It's The BerriesIt’s The Berries, photo and all text ©Irene O’Garden, 2013


To listen to this post, please click here:  Listening To My Elders

Dagnab ‘em. Birds are peckin’ at ‘em, but loads of purple caviar still droops on the stem. The valuable, healthy elderberries are ready, ripening the crop of guilt that started when they bloomed.  (Elderflowers are also good for you, and I picked none of them.)

I have images to scan, emails to dispatch, but a few days ago, I yielded to the yield. Tiptoe on the wall to harvest them,  I’ll make Elderberry Syrup, I tell myself. I ordinarily buy it –it’s good for colds.

But scouting a recipe a half hour and a basin-ful later, I discover you can’t toss leaves, stems and berries in a pot, boil them and strain it later, as I’ve always done with red currants. Elder leaves and stems are poisonous (as are the uncooked berries.) Oh, great. Another step.

Joy of Cooking tells me freeze ‘em and the berries’ll drop right off. For three days a cookie sheet of pointy, fruity stems obstructs all freezer justice, raining icy peppercorns everywhere every time we open or close the drawer. Yesterday, at last, it was time to take time to shake them off their stems, make syrup, put things by, appreciate things, dagnab it!

Phooey. Still stuck to their stems. Have to pluck these thousands manually. I stopped cursing and began pulling. Called my old friend Cecile, chatted as if we were quilting. When the conversation was over, so was the stemming.

So, Elderberry Syrup. How exactly? No recipe in Joy of Cooking, just one for Elderberry Vinegar. But wait. Just roast the elderberries in cider vinegar for 90 minutes, let it sit a day, strain and bottle it?  I could start half the berries right now while I look for syrup instructions. So I did. (It turned out well–a wonderful wallop of flavor.)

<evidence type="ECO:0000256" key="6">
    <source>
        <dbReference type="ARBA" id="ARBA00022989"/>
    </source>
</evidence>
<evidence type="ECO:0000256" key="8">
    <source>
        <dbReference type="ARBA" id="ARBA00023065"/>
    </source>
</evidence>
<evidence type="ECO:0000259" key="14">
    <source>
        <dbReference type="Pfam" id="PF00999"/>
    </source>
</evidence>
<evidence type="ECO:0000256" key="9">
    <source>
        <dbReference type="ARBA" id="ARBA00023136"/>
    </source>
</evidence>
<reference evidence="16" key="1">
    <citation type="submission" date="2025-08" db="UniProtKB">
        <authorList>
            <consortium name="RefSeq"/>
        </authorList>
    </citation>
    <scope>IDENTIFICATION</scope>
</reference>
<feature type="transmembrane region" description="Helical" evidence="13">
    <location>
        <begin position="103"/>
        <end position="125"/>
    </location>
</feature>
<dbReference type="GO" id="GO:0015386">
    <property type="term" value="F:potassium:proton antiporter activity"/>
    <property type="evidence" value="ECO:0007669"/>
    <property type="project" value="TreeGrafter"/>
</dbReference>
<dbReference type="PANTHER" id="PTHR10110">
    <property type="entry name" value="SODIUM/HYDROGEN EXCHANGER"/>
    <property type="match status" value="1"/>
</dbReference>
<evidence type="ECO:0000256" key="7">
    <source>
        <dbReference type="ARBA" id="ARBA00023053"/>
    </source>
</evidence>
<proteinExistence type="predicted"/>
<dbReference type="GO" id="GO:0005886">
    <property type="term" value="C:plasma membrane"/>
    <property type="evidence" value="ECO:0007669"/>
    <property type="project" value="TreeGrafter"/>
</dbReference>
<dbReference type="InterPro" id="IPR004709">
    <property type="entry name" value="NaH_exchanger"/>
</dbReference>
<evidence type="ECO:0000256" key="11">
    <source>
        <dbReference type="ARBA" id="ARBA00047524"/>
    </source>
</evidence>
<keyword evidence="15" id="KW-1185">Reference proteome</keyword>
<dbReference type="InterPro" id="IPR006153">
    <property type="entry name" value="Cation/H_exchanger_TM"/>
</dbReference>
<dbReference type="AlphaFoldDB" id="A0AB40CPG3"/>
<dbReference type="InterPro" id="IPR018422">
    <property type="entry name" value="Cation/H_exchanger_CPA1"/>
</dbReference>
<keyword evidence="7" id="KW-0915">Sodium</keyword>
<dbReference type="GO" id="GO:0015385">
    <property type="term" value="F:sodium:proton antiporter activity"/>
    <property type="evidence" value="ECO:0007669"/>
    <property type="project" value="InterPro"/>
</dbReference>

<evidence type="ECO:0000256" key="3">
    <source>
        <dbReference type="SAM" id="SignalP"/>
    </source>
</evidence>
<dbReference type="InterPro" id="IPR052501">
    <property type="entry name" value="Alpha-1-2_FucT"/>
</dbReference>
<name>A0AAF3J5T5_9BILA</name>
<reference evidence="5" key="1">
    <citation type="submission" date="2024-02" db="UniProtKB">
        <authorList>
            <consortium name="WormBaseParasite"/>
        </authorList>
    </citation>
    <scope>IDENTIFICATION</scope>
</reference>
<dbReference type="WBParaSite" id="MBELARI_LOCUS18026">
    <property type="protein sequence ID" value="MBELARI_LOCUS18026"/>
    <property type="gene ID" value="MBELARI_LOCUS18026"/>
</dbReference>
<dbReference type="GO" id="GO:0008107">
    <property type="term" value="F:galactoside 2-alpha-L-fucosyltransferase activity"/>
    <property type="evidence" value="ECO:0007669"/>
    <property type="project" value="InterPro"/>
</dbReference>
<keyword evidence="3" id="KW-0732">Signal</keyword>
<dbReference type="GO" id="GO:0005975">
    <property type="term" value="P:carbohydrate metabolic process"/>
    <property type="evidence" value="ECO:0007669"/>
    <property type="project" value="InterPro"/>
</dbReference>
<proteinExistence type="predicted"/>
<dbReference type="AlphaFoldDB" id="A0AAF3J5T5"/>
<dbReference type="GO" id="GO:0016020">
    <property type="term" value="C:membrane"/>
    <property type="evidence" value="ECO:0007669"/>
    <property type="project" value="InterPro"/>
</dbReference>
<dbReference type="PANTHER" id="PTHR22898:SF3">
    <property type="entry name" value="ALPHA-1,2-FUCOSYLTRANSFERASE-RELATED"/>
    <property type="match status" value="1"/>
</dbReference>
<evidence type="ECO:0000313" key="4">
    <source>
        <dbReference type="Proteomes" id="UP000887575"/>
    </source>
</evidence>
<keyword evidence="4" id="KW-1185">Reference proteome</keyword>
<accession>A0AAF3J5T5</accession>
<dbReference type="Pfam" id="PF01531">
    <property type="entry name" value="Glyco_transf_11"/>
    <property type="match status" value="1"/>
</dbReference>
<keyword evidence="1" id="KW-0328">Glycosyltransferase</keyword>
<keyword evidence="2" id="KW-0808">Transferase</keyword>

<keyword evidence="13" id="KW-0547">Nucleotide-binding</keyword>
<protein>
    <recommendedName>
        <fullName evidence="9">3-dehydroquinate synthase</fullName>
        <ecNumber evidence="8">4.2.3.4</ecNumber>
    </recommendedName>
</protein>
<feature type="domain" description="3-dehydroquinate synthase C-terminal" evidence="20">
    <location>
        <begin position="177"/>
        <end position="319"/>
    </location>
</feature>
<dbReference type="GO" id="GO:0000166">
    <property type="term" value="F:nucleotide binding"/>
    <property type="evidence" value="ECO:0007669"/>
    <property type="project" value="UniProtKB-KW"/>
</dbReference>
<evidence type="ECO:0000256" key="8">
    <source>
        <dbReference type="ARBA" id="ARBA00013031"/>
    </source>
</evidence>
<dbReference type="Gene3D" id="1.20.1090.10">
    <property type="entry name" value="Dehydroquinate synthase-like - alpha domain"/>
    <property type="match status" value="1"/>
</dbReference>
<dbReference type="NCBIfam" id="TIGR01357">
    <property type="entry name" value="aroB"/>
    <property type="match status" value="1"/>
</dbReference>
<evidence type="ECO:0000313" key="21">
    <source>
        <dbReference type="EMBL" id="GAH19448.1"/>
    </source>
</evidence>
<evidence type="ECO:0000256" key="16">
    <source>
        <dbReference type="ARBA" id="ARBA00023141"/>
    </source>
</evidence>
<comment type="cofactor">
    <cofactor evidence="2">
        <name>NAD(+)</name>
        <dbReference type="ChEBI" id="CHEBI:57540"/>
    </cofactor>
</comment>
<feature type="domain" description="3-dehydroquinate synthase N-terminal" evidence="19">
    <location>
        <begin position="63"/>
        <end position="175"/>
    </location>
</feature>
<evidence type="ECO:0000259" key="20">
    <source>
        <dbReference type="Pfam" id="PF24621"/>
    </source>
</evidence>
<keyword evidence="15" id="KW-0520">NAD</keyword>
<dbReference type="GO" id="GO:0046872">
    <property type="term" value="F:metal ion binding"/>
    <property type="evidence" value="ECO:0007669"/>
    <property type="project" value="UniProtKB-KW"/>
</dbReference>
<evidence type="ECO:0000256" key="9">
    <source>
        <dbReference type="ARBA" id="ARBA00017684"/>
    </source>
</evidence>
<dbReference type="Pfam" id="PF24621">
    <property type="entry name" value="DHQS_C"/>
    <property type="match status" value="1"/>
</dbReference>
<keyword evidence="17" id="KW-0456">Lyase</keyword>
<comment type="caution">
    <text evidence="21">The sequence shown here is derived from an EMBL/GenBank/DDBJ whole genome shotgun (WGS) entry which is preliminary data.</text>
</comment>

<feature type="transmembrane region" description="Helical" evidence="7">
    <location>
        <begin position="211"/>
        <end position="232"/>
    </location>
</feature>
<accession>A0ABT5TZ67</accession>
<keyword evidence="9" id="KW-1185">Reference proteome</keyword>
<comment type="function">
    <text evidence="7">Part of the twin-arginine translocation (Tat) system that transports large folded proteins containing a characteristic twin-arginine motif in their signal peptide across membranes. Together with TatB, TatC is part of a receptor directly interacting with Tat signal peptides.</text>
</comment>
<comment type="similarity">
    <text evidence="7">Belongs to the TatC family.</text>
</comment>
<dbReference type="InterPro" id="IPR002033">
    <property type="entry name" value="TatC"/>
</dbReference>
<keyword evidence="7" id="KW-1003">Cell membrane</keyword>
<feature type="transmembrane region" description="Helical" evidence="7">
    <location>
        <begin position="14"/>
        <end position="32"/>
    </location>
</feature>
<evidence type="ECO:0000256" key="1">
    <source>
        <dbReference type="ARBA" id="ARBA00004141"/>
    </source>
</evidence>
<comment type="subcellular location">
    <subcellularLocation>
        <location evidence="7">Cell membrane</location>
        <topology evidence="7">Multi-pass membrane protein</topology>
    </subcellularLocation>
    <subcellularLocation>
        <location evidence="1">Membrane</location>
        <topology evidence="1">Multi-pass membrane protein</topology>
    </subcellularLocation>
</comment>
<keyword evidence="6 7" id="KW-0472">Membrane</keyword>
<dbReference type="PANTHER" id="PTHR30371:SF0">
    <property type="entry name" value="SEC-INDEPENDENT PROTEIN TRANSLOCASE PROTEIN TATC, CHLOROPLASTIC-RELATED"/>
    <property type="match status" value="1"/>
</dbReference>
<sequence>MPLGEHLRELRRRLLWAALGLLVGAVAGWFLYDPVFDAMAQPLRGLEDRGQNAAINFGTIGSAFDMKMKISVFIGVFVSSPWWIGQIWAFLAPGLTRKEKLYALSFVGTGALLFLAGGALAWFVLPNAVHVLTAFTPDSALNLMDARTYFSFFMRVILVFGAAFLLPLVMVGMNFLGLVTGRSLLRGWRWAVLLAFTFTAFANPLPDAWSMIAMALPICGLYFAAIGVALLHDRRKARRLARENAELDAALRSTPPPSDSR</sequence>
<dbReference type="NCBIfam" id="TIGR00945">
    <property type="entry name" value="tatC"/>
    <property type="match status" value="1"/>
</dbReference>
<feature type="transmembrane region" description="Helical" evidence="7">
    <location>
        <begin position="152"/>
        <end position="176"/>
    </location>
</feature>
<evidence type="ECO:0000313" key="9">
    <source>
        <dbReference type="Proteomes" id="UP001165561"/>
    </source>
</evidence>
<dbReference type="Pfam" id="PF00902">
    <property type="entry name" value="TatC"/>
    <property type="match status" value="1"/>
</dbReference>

While the vinegar simmered, I found this helpful syrup video from Mountain Rose herbs, calling for ginger, cinnamon and honey. Took only twenty minutes. Deep, delightful flavor and very nourishing. (If you’re not blessed with an elder bush, you can use dried berries.)

Syrup and Vinegar Syrup and Vinegar, photo and all text © Irene O’Garden, 2013

Cut to dinner. We usually don’t have a cocktail, but the crystal summer night made a martini seem just the thing.  Alas. No vermouth.  “Shall I go get some?” John asks. “No, not worth it. I’ll make something else,” I say, browsing a bar book.

Then, lightbulb! What about Elderberry Martinis?  The Big Bartender In the Sky guided my hand. Using both blossom and berry, I created a recipe on the spot. Very tasty, not too sweet (and full of antioxidants!) I call it:


2  oz gin (I used Magellan, a floral gin)

½  oz St Germain Elderflower liquer

½ oz elderberry syrup

½ oz lime juice (or to taste)

Shake with ice, strain and garnish with lime.

For an alcohol-free version, just mix the syrup with seltzer and lime.

Do enjoy it, with appreciation for all the pleasures of listening to your elders.

Wise ElderThe Wise Elder, photo and all text ©Irene O’Garden, 2013


Goodbye for now, friends–we’re headed overseas. I’ll be back in a month with new stories to share. Meanwhile, please check back to hear some of the poets your fellow readers have voted to hear in my absence!

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